ALREADY soaring food prices are set to rocket as winter approaches, the National Farmers’ Union (NFU) warned yesterday, saying wheat yields in England are down 15% to 1980s levels.
World food prices are also being driven up by the rise in grain costs following the worst drought in 50 years in the USA and a heatwave in Russia.
A ‘drought’ in the spring was followed by the wettest summer for 100 years, leading to a poor wheat harvest, the NFU said.
NFU President Peter Kendall said: ‘There are many farmers who are down 25 to 30% on the wheat crop. In some cases you looked from the outside and you thought, this crop will do over four tonnes to the acre – and it’s been struggling to do three and some cases two tonnes to the acre.’
Kendall said the 30% increase in the global price of wheat over the past 12 months is also putting pressure on farmers who buy grain to feed their livestock.
He said: ‘The challenge for the pig and poultry market is trying to make sure that retailers pay a fair price, because in pigs 50% of the cost is grain, poultry it’s 60% – and these farmers at the moment, because the prices haven’t responded yet, they’re actually saying I’m not going to fill my sheds with poultry or pigs any more.’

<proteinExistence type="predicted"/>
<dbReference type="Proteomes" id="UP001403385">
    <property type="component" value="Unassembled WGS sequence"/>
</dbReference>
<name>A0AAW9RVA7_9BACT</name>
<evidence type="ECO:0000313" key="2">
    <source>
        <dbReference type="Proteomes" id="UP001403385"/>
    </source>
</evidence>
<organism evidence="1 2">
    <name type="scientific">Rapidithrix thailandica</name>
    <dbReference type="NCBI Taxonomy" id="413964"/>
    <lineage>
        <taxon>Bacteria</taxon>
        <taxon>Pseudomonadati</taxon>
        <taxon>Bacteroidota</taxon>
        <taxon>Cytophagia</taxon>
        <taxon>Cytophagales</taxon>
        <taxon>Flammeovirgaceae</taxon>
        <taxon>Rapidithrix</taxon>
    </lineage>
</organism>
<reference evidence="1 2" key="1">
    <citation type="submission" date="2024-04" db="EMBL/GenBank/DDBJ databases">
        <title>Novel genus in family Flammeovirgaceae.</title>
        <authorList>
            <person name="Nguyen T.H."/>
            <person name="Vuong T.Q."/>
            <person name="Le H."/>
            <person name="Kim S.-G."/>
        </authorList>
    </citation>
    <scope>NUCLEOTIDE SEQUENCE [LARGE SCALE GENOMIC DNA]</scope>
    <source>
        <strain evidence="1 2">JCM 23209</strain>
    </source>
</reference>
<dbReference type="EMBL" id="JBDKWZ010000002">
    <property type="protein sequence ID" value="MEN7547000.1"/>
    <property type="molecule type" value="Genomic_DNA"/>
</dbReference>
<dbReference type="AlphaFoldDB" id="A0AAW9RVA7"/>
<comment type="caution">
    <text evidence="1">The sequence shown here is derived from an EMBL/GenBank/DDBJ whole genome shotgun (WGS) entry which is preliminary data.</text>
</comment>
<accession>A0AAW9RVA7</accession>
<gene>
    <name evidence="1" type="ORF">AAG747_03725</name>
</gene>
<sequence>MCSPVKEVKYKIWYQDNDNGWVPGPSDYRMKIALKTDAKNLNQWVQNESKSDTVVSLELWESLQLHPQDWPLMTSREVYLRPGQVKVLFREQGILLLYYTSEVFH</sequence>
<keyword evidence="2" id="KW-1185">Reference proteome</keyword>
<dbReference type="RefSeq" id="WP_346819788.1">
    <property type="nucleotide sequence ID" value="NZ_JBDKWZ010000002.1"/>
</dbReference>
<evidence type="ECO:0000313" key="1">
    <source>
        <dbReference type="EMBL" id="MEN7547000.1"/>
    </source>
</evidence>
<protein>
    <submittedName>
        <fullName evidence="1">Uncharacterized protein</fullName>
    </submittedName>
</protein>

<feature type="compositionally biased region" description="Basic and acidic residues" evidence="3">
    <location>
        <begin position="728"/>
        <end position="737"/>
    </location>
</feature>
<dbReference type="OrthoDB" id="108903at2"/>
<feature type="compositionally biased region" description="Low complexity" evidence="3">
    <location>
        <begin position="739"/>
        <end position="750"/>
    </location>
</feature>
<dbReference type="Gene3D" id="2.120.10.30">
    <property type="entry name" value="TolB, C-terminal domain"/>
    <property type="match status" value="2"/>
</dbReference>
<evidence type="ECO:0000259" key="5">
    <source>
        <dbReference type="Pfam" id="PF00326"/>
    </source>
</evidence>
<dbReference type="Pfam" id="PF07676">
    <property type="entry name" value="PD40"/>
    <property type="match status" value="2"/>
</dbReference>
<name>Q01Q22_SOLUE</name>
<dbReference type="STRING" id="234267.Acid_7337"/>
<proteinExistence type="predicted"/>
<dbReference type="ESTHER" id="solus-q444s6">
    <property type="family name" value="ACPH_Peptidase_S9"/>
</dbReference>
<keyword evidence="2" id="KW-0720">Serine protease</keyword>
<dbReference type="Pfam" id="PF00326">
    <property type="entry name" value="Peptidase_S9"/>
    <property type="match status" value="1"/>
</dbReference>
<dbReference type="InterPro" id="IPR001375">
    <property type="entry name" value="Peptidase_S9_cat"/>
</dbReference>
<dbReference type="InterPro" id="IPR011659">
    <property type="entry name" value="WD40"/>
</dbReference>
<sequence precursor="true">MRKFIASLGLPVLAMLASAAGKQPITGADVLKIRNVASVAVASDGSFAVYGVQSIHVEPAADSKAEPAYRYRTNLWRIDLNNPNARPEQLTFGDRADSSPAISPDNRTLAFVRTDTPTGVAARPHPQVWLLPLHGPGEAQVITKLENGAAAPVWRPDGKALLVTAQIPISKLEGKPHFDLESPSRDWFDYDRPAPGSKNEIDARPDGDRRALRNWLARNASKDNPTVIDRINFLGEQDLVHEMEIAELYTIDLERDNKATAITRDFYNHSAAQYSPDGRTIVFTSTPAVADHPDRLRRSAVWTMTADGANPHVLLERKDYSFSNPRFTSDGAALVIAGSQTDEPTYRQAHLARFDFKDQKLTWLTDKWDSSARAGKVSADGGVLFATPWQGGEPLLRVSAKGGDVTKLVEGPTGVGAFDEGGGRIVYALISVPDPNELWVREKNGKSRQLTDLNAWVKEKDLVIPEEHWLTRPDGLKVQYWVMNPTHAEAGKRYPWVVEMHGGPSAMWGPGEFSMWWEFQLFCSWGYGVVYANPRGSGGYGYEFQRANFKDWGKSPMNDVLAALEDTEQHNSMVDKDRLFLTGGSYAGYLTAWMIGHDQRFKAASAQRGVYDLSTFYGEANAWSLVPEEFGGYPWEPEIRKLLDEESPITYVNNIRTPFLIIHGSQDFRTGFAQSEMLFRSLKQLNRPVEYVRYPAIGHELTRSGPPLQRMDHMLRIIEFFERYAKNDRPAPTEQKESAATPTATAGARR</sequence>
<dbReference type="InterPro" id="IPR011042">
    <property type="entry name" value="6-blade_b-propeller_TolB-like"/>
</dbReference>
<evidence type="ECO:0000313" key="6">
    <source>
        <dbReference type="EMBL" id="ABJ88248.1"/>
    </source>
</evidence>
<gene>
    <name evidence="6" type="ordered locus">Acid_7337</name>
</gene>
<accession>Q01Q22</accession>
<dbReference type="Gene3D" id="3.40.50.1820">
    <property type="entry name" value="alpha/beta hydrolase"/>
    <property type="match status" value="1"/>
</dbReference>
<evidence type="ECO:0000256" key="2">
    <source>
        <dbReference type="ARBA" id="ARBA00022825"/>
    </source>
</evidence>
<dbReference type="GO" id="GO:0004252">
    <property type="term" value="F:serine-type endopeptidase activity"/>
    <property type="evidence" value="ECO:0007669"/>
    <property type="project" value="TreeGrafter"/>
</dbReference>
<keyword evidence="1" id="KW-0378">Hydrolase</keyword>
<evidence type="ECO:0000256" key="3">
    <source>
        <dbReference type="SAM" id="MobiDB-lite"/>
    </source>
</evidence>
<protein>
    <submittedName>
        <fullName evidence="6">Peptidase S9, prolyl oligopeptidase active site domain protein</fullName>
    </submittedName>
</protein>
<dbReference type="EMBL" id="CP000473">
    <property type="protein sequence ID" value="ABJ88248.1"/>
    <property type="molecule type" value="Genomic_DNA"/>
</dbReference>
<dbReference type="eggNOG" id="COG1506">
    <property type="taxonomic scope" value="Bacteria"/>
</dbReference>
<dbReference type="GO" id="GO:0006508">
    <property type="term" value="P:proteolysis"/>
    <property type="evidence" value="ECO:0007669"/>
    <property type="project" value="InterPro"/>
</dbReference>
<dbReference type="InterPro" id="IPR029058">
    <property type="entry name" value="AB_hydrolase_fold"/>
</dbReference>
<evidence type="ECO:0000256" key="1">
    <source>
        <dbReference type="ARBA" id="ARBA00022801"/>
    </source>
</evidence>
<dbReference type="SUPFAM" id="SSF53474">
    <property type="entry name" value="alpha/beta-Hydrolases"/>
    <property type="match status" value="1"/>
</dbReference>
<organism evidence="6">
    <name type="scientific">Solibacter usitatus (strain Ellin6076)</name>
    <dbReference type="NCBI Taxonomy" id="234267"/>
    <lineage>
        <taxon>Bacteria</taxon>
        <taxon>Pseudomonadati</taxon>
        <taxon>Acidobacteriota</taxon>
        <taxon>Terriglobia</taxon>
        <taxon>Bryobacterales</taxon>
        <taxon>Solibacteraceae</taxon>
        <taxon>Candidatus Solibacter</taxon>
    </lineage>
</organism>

Richard Dodd, of the British Retail Consortium, said: ‘Whilst retailers are certainly doing all they can to protect customers from the full impact of that, of course some of that inevitably will impact on shop prices.’
Ian Johnson, south-west England spokesman for the NFU, said fruit and vegetable crops have collapsed, with potatoes and apples particularly badly affected by blight, mildew and disease.
‘I’ve been farming now for 40 years and it’s the worst harvest I have ever known,’ Johnson said.
Tim Lang, professor of food policy at London’s City University, said the poorest 10% of households in the UK have seen a drop in food affordability of 20% in the last eight years and that this is a ‘disaster for public health’ as the price of healthier produce such as fruit has risen by 34% in the last five years.
Lang said: ‘Most analysts think the long drop in food prices, of affordability, is over. We are now in a new world, a world of new fundamentals, not just bad weather this year but a long-term squeeze.’